The T test output itself (Table 4 below) requires due consideration for the (parametric) assumption about equality of variances. This is resolved by the Levene’s Test component of the statistical analysis. When the significance statistic associated with the F value meets the α < 0.05 threshold, the hypothesis about variances being equal does not hold and the alternative t and significance values therefore apply. This is the case for “looks”: since equal variances do not hold across genders, the alternative T value of 8.43 applies. Since the associated p < 0.0001, we reject H05 and accept the alternative that the belief in looks does differ by gender.

Table 4: The Independent Samples T Test and Levene’s Test for Equality of Variances.

Popularity “Triggers” Equal Variances F Sig. t df Sig. (2-tailed)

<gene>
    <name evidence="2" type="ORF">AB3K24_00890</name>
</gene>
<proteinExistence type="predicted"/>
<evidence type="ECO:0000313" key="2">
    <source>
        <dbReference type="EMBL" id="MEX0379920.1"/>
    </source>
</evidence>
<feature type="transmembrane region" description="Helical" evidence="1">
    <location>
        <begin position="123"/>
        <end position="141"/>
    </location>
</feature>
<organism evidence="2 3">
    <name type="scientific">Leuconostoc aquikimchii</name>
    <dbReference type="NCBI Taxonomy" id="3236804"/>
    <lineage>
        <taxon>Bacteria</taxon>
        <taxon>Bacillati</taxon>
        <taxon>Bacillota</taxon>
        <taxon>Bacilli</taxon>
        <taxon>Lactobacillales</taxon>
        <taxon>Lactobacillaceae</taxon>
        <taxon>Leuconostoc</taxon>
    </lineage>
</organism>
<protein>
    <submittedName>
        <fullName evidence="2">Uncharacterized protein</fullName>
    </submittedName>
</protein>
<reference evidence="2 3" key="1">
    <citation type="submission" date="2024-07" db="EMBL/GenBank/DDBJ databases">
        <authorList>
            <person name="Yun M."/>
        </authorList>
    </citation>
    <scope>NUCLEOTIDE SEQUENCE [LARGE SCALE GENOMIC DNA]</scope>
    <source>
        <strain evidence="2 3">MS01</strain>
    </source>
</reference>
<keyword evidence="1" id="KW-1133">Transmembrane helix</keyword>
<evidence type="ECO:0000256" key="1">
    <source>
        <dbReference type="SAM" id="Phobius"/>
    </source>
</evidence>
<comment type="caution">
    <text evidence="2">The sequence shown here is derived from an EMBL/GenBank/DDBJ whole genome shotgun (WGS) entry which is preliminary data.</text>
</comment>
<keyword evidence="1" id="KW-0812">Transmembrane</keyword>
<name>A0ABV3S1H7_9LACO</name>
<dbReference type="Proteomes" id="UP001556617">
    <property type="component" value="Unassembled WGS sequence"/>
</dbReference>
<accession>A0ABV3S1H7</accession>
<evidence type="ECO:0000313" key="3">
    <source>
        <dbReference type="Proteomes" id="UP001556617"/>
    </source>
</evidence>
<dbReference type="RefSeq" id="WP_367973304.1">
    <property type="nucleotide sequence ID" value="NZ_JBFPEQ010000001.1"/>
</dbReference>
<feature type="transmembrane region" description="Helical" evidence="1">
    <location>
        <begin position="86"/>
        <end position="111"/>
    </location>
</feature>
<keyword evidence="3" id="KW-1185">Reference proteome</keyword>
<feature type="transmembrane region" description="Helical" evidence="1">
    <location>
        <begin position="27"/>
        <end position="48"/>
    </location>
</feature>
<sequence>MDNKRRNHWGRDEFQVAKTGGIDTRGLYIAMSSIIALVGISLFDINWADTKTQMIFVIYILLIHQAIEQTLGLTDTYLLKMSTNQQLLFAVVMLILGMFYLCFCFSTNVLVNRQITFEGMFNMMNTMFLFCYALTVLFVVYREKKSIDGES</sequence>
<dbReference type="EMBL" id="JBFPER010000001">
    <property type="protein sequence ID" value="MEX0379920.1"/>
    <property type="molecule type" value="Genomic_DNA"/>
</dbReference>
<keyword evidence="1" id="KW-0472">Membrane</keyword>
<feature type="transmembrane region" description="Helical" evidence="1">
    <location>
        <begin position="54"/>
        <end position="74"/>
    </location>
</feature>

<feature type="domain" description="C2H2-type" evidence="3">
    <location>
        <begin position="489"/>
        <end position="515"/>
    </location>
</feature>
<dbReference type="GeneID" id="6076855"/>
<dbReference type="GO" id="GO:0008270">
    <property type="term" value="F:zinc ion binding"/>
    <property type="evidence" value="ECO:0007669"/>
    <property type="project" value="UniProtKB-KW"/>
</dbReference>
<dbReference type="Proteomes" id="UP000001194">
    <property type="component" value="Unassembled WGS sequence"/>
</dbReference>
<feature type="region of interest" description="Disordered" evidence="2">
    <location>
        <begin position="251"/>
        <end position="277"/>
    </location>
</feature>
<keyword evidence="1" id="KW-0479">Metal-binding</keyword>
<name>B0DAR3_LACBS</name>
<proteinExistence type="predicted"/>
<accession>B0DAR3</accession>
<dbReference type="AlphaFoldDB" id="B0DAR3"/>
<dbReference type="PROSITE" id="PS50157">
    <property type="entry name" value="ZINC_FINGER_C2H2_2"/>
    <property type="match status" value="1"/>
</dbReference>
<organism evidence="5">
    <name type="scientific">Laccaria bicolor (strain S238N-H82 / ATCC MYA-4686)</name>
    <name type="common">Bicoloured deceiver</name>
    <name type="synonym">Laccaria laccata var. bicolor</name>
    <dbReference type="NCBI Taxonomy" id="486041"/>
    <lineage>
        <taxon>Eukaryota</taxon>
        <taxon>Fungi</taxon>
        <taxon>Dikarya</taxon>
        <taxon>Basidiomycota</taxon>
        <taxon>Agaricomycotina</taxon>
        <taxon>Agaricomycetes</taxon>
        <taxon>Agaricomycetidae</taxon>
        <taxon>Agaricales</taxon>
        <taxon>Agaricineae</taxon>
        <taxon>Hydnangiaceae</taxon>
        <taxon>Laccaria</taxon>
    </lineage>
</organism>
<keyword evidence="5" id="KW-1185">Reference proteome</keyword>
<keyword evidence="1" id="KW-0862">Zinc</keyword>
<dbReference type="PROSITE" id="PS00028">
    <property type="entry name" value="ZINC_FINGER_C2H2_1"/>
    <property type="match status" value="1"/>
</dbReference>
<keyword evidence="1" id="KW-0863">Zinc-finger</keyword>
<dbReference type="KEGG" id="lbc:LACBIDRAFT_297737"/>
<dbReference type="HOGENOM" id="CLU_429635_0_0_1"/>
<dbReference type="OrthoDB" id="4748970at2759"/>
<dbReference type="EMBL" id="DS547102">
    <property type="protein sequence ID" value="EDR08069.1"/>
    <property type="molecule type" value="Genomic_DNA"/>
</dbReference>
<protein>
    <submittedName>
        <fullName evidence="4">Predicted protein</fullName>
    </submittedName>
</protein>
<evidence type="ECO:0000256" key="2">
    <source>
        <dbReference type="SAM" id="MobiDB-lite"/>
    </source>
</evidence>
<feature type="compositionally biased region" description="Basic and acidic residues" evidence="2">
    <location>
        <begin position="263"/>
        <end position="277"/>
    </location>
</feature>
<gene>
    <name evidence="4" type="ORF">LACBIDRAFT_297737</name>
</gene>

Grades Assumed 2.0385 0.1540 0.6698 476 0.5033
Not Assumed 0.6715 475 0.5022
Sports Assumed 2.5952 0.1079 -9.9686 476 0.0000
Not Assumed -10.0059 476 0.0000
Looks Assumed 4.1059 0.0433 8.4645 476 0.0000
Not Assumed 8.4291 460 0.0000
Money Assumed 0.6996 0.4033 -0.2546 476 0.7992
Not Assumed -0.2548 473 0.7990

The outcome for “sports” is the same. The hypothesis about equality of variances cannot be rejected (p = 0.108). The values for T and significance statistic that apply are therefore (±)9.9686 and p < 0.0001, respectively. Given an extremely low likelihood that the difference between boys and girls is due to random variation alone, we reject H04 and accept the alternative that boys and girls assign differing importance to sporting skill as a basis for popularity.

With respect to the first- and fourth-ranked basis for popularity – academic achievement and money – the T test results are too low to permit H02:and H03: to be rejected.

Implications and limitations

Implications of the Analysis Performed, and Relationship to Literature